Ford's austerity is reason enough to kick him out of office
Illustration/ A.I. Marin
A well-known Johnny Cash song ends with the line “come on you got to listen unto me, lay off that whiskey and let that cocaine be.” If allegations are true, then no doubt Rob Ford is learning the lesson of that fable. Unfortunately, Ford is not learning the lesson of Cash’s signature song “Man in Black." This incident will not teach Ford to care “for the poor and beaten down living in the dark and hungry side of town,” or “the prisoner who long paid for his crime, but is there because he’s of a victim of the time.” Indeed, this episode, like those surrounding Ford’s alcohol abuse, is only one of many reasons why Ford should not be mayor.
Ford’s rise to prominence did not come out of the blue, but within a broader right-wing context. Toronto’s social-democratic status quo came under attack, simply because the otherwise popular Mayor Miller respected the right of garbage workers to strike—and I say respected, not supported because, despite his previous allegiances, Miller was perfectly willing to back Bay Street’s demands for austerity. Various right-wing candidates, including Giorgio Mammoliti and Rocco Rossi, entered the race. The early favorite, Liberal George Smitherman, was painted as a progressive, and many backed him as part of an anyone-but-Ford campaign. Smitherman, nonetheless, campaigned from the right, promoting the outsourcing of some city services and the elimination of 1/3 of public sector jobs.
My own riding pitted two liberals (along with a poorly financed and inexperienced NDPer) against each other. Like Smitherman, they portrayed themselves as anti-Rob Ford, yet both otherwise campaigned from the right. The vote’s eventual winner condemned the garbage collector’s union saying we all have to tighten our belts in austere times—a right-wing line of thought that ignores society’s loose-belted economic elite.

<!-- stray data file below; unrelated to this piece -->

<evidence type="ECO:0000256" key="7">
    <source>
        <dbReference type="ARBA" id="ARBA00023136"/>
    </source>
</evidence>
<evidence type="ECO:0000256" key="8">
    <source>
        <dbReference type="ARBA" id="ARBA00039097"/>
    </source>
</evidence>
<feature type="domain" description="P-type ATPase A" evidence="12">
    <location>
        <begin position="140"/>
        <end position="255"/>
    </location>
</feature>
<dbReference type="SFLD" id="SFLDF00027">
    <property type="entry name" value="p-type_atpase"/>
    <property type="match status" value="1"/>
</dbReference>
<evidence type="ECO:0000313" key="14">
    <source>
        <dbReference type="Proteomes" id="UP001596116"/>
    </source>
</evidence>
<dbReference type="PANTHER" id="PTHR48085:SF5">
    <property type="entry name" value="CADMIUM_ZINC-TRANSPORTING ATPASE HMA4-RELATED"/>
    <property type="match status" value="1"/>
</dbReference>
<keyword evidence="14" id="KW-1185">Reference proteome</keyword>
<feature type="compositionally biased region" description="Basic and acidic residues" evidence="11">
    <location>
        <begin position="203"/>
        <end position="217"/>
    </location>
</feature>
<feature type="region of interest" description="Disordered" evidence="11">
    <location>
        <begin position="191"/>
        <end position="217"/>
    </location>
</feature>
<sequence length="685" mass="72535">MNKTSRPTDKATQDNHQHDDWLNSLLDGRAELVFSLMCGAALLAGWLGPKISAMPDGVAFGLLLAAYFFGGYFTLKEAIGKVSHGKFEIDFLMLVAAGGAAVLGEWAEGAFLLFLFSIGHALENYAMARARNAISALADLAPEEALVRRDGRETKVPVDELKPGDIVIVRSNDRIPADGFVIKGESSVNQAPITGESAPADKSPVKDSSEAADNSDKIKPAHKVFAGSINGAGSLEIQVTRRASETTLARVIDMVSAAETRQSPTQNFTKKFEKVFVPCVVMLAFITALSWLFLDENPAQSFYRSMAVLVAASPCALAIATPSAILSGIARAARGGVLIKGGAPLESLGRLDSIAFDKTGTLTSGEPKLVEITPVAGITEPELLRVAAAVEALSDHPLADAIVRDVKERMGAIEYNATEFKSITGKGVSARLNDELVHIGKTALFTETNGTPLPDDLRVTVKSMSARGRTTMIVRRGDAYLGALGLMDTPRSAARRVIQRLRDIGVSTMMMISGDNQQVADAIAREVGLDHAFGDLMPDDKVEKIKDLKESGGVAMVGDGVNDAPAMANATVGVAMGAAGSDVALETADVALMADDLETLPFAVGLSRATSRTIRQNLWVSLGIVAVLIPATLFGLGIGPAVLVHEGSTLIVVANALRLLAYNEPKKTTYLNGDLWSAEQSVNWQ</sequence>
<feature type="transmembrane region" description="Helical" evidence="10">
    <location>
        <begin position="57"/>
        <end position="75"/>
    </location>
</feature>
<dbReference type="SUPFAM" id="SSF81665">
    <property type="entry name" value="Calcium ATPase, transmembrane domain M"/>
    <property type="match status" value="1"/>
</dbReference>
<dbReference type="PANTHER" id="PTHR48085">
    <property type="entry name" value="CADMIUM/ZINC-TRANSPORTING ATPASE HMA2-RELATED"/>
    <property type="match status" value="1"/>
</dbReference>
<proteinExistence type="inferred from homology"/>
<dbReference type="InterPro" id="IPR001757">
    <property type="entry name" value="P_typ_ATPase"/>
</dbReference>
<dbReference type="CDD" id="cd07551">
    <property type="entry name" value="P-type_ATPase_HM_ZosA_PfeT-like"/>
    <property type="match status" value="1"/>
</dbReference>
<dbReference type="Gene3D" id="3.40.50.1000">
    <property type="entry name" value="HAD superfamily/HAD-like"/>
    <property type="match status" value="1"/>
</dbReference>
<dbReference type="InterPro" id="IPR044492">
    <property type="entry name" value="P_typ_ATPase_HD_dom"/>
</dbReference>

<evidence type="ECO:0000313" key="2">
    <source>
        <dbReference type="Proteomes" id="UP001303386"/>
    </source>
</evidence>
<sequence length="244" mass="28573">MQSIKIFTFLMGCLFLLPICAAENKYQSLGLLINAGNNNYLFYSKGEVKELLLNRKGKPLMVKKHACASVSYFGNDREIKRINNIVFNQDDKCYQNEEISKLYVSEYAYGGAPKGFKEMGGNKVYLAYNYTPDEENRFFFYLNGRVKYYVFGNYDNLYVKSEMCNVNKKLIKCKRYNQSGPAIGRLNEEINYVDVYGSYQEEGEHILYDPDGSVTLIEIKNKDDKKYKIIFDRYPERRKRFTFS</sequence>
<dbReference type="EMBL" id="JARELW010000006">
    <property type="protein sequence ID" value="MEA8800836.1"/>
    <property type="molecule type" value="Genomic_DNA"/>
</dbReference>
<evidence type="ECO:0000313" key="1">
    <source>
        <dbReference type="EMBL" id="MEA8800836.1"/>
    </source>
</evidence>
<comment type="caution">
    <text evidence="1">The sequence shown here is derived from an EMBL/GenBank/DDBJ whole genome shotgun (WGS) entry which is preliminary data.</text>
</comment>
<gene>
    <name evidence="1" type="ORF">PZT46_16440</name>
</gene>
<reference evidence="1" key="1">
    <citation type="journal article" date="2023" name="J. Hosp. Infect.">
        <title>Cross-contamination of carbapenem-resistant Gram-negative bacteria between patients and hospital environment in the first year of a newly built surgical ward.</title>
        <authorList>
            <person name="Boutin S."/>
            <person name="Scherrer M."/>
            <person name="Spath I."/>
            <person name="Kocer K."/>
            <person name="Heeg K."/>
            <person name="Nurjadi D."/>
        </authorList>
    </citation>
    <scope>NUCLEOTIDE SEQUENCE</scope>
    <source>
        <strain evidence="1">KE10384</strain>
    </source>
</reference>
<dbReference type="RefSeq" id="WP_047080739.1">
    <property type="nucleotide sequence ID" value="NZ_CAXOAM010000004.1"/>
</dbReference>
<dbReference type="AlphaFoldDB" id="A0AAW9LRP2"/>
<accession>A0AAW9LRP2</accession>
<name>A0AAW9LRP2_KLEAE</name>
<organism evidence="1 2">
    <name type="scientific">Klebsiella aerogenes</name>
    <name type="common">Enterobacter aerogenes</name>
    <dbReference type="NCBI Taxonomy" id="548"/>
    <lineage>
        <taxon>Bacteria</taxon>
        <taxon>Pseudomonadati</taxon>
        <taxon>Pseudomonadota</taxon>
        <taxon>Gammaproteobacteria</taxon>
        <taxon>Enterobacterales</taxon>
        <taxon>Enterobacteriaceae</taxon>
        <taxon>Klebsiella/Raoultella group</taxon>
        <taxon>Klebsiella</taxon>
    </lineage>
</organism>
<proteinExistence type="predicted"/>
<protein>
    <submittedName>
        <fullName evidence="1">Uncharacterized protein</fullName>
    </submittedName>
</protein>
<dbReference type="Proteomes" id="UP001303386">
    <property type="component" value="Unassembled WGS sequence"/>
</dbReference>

In the end, Ford was elected with a large plurality. He won by making his message clear and thus exciting certain constituencies enough to vote for him. Unfortunately, the anti-Ford message is not as clear. While an individual with several alleged drug problems, and a tendency to make ridiculously insensitive statements (about women, racial minorities, the LGBT community, the homeless, etc.) should not be mayor, there’s more wrong with Ford than his bigoted buffoonery. After ridiculously playing up the budgeting shortfalls of his predecessors, Ford proposed cuts to numerous public services including libraries and homeless shelters. He partially privatized garbage collection and sought to limit striking rights to various public employees. By focusing on Ford’s behavior and not his austerity, the left risks empowering another Smitherman (a more socially-polished austerity champion). For that matter, a draft John Tory campaign has emerged on Facebook in response to the Ford allegations. The irony of this is Tory, who’s conservative credentials include calling for private-sector solutions for OHIP's short falls, demanding tougher penalties against first-nations-led-land occupations and supporting the further de-secularization of Ontario’s public schools, was publicly supported by Ford in his 2005 provincial-parliamentary campaign.
While many may be convinced that alleged crack abuse is reason enough to kick Ford from office—especially considering that in 2005 Ford said “tough love” (of the prison system) was the only way to combat drug use—the fight against Ford should use the whole picture. Torontonians don’t need a fictional gravy train to be stopped—rather they need a government that spreads the gravy of economic and social justice to all.
Editor's note: This article was written well before the developments of October 31, 2013, however, the arguments within it remain very relevant.comments powered by Disqus